The Journal

of

Sunderland P. Gardner, Part Eleven

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My Dear Wife: - I am now at Jonathan Hart's, Battle Creek, in good health, but it is very sickly in this country with fevers - sick in almost every house.

I got through visiting the meetings in Canada very much to my satisfaction; we had excellent meetings in every place, and largely attended. I have had but one yet in Michigan, and that was wholly amongst the ranters. After taking a seat death and darkness were for a time all that could be felt, and submission appeared to be my lot; but after awhile sufficient light and strength were given to lift me above the confusion of tongues which prevailed there, and I was enabled to bear a very close, plain, faithful testimony among them. The young people and the non-professors were much tendered, and the ranters' castle of self-sufficiency was wonderfully exposed and taken down, and I left them, satisfied and glad that I had had a meeting with them. I feel very desirous to hear from home, that little spot which embraces nearly all my world. Oh how I want to surprise you by stepping into your midst! How does that sweet little daughter behave? Does she improve in her deportment? Tell her it would please me above all earthly considerations to hear of her improving in the best things. I feel that I am in the line of my duty, and this is all that keeps me from home any longer than it would take the present expeditious mode of traveling to carry me there.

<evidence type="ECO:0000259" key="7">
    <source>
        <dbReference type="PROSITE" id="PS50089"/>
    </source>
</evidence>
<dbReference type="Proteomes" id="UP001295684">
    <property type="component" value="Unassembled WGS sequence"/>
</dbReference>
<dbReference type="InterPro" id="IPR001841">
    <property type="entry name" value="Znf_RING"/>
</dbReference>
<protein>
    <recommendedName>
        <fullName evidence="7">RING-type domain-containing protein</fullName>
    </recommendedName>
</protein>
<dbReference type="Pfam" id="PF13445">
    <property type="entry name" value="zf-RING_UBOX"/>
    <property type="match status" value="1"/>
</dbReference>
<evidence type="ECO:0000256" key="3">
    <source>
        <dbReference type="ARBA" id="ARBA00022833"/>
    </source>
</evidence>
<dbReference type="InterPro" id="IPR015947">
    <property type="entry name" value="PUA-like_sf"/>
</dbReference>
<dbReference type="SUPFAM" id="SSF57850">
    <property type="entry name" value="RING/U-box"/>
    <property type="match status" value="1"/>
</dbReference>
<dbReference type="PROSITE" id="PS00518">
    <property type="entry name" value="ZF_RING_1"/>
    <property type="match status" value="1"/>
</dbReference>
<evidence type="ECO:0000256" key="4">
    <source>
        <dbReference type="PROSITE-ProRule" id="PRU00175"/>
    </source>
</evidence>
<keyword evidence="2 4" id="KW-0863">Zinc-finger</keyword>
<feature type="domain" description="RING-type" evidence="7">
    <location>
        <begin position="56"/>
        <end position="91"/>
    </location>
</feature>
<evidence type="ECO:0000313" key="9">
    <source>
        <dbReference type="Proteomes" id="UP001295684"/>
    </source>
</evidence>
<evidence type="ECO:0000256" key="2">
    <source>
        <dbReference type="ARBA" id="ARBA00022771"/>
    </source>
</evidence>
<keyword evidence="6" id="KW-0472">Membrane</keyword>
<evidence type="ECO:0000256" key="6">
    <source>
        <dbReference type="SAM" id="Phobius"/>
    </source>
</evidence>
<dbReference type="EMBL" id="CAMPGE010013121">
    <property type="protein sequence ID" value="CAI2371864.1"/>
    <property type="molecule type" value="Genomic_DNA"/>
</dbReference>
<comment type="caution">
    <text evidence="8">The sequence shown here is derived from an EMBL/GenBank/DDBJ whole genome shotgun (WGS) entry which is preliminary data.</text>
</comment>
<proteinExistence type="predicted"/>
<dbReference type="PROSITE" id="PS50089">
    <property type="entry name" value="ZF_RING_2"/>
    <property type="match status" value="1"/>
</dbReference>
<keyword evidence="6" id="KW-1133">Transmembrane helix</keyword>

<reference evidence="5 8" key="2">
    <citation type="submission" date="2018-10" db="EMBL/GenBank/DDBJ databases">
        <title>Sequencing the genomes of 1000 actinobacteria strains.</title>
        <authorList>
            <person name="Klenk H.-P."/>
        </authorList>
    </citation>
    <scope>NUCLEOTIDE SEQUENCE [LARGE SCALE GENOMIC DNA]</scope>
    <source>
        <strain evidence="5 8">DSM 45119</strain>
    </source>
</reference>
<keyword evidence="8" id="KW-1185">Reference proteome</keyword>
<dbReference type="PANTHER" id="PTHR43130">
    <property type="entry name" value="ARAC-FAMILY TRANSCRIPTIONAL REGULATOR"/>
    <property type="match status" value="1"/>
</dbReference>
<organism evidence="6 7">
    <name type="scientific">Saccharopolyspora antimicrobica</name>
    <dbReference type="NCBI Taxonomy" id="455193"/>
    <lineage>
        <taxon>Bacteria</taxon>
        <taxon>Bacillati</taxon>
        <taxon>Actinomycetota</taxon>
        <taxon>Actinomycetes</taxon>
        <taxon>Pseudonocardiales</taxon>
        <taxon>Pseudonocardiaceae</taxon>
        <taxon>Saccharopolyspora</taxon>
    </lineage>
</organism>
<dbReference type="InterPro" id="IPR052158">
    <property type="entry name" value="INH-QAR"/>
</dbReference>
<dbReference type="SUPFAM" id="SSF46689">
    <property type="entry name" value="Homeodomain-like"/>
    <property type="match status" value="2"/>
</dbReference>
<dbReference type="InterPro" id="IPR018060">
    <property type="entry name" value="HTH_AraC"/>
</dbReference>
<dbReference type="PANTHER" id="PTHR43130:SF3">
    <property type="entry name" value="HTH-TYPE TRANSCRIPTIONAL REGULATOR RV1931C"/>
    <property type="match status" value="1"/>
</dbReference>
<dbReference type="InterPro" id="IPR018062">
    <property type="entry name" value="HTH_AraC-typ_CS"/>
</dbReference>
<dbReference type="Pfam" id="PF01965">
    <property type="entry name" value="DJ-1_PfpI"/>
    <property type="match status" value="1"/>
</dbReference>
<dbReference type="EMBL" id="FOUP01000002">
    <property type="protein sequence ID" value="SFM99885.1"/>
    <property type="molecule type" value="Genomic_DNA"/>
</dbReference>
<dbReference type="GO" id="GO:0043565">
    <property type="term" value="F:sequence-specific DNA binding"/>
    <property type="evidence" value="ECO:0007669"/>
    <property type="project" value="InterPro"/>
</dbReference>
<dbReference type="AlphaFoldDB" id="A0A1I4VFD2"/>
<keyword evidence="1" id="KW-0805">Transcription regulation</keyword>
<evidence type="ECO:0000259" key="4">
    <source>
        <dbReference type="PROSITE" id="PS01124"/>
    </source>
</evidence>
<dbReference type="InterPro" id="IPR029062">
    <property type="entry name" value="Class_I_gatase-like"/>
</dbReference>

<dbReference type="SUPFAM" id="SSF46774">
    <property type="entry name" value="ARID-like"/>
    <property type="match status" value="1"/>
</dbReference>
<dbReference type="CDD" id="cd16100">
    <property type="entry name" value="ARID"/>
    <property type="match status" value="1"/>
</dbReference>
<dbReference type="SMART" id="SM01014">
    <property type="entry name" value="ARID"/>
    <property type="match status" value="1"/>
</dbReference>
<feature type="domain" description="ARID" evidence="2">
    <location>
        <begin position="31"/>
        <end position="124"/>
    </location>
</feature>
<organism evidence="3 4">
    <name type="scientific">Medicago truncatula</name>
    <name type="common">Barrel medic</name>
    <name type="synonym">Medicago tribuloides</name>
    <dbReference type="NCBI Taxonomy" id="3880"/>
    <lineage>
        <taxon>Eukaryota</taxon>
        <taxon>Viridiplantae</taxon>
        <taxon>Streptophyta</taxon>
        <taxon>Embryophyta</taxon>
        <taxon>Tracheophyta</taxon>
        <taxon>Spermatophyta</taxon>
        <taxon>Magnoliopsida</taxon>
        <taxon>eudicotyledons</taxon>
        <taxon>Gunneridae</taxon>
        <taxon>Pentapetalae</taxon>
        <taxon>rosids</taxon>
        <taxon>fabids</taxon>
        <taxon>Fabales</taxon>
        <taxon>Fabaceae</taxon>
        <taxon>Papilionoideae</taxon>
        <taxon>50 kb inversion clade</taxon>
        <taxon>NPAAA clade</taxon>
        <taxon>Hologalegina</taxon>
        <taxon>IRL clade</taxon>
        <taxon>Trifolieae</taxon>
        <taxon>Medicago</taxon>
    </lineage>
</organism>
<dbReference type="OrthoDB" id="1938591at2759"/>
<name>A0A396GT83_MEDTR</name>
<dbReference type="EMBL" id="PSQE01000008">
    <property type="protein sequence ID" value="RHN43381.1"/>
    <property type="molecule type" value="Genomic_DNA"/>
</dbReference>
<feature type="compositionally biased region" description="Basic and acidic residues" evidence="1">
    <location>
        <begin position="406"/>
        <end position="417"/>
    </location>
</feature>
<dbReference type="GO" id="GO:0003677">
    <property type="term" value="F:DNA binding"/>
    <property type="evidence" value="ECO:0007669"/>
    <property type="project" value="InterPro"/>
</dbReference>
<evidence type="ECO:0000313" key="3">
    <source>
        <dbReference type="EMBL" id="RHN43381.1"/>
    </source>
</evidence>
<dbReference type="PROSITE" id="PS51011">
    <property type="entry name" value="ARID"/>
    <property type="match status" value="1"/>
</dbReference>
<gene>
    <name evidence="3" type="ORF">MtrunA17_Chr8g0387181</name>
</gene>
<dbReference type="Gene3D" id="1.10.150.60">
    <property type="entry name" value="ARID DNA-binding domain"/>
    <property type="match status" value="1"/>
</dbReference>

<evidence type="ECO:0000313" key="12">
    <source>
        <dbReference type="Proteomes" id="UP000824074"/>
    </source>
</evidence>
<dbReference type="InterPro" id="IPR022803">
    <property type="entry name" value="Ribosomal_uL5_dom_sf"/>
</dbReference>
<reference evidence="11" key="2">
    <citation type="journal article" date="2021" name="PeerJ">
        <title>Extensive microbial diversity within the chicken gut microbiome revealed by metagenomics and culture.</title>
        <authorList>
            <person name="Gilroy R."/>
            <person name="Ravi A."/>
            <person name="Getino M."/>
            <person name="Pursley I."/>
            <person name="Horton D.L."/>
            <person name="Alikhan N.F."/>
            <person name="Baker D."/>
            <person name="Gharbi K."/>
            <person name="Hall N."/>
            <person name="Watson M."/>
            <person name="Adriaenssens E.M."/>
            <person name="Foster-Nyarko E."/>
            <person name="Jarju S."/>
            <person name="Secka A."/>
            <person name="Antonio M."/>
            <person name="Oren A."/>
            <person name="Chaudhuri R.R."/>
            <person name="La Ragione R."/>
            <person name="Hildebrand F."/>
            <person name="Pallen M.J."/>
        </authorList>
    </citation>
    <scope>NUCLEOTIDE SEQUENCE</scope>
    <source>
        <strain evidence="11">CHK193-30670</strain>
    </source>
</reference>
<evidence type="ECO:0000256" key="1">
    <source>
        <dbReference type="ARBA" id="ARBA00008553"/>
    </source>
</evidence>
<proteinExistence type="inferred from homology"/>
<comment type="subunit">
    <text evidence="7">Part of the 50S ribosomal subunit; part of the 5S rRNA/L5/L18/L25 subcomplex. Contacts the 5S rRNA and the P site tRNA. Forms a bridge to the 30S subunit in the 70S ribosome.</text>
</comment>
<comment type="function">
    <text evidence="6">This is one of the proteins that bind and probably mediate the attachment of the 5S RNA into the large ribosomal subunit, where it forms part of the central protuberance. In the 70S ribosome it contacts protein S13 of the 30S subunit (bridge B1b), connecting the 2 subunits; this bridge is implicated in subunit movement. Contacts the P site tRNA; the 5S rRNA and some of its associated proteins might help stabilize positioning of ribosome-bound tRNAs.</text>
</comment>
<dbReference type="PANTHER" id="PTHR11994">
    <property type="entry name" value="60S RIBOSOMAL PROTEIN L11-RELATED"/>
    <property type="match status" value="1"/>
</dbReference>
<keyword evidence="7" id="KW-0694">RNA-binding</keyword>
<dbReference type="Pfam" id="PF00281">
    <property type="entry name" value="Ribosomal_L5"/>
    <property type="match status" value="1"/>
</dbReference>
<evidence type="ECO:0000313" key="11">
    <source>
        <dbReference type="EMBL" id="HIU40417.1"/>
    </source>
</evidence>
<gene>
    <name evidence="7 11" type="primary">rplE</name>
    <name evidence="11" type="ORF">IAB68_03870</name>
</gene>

My mind is under almost continuous exercise, but thou knows that is nothing strange with me, though to me it appears always to be new. If I am permitted to get through my present visit to satisfaction and return again to the bosom of my family, I shall be filled with thanksgiving and gratitude to Him who has thus far wonderfully preserved me. I presume that some changes have taken place since I left home. Sometimes one is suddenly summoned away, and some family is afflicted with the loss of one of its members, and feels hardly able to bear up under the trial. The source to which I recommend the bereaved mourners for consolation is never-failing; it is consolation itself, even our Heavenly Father, of whom it is declared, "A Father to the fatherless and a Judge to the widow is God in his holy habitation." I trust I am understood.

If this letter arrive soon, thou may send me one immediately, directed to Adrian, Lanawee County, Mich.

I have arranged almost one meeting a day since I left home. Remember me affectionately to all, especially my aged father. I dreamed that one of my neighbors had died, but it was only a dream.

With all love, I bid you farewell.

S. P. Gardner

[N. B. - The dream above mentioned proved true, as he found on reaching home.]

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